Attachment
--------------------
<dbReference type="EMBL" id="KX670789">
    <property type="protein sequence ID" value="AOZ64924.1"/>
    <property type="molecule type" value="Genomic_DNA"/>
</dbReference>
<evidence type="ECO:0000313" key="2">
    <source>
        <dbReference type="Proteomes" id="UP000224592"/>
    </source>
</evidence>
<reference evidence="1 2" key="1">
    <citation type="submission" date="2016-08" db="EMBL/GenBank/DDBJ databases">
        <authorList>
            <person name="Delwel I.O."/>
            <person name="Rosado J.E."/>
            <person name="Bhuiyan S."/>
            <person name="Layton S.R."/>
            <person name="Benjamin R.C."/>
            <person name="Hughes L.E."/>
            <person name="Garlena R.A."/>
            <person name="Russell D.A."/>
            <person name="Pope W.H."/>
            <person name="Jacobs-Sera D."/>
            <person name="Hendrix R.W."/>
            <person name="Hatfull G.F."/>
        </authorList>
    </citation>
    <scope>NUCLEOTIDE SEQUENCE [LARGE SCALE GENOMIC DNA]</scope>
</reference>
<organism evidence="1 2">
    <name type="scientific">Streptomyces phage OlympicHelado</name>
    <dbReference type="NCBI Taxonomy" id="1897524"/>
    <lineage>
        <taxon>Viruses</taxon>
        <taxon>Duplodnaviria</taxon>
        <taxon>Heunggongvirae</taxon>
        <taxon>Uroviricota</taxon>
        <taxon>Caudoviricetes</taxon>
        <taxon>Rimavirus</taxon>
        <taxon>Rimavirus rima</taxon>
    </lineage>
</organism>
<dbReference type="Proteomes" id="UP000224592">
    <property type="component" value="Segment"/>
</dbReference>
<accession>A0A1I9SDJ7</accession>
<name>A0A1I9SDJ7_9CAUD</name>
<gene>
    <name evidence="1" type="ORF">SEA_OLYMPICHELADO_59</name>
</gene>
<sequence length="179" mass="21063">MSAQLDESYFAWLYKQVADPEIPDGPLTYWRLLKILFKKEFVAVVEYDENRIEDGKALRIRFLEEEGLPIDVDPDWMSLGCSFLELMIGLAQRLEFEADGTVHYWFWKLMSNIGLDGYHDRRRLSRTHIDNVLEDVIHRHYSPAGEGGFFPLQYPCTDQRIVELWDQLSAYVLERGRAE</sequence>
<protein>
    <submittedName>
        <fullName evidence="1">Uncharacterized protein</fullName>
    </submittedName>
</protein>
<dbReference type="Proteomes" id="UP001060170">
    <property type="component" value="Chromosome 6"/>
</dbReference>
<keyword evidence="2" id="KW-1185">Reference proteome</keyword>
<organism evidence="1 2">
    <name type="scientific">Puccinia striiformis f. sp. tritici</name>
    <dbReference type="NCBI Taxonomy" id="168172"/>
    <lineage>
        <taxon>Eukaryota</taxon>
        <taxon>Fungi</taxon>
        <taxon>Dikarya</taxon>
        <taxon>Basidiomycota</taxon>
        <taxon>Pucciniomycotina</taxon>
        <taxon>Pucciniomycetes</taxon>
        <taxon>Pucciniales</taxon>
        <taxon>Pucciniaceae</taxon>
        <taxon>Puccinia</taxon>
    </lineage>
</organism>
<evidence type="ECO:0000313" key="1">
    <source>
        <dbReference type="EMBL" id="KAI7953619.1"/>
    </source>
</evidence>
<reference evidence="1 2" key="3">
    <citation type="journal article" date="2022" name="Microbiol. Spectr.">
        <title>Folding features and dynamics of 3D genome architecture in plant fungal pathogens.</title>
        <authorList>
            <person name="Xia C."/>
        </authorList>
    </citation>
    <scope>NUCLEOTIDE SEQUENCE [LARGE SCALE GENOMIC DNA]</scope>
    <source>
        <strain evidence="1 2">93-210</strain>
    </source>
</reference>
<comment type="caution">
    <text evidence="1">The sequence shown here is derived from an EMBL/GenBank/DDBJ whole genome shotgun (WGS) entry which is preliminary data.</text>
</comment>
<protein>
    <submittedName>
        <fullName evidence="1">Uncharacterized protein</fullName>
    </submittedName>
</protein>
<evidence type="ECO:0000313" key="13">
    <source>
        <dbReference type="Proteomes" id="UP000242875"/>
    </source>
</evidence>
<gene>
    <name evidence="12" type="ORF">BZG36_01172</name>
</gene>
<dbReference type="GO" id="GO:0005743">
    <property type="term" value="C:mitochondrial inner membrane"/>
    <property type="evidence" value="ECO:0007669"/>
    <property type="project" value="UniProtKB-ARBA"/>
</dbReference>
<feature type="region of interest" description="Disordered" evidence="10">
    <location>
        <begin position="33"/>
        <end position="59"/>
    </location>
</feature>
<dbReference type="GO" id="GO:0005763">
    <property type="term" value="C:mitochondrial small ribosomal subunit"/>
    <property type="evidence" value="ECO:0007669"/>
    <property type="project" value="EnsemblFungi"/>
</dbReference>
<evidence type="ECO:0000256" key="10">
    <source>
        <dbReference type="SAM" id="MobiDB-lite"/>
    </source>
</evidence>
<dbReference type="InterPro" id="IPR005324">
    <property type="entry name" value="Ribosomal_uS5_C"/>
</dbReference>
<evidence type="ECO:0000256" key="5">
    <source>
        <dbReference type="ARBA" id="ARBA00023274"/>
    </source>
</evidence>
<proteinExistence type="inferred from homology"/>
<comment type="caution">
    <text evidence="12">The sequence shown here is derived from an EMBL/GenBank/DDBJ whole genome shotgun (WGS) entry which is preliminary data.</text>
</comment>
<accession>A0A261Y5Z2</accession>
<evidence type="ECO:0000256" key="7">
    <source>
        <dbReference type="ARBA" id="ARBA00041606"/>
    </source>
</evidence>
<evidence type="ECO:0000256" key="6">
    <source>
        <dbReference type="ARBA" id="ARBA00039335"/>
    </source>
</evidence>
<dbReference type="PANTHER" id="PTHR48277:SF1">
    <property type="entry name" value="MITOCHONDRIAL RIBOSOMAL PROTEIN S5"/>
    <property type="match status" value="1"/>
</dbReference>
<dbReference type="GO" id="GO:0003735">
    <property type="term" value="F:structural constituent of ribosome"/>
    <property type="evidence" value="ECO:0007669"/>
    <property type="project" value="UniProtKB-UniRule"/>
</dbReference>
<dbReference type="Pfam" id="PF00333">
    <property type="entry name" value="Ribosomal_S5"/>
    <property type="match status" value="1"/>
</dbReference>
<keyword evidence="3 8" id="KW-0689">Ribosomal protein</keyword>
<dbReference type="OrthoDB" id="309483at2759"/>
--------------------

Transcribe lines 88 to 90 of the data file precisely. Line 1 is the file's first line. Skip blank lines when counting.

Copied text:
    <source>
        <strain evidence="1 2">93-210</strain>
    </source>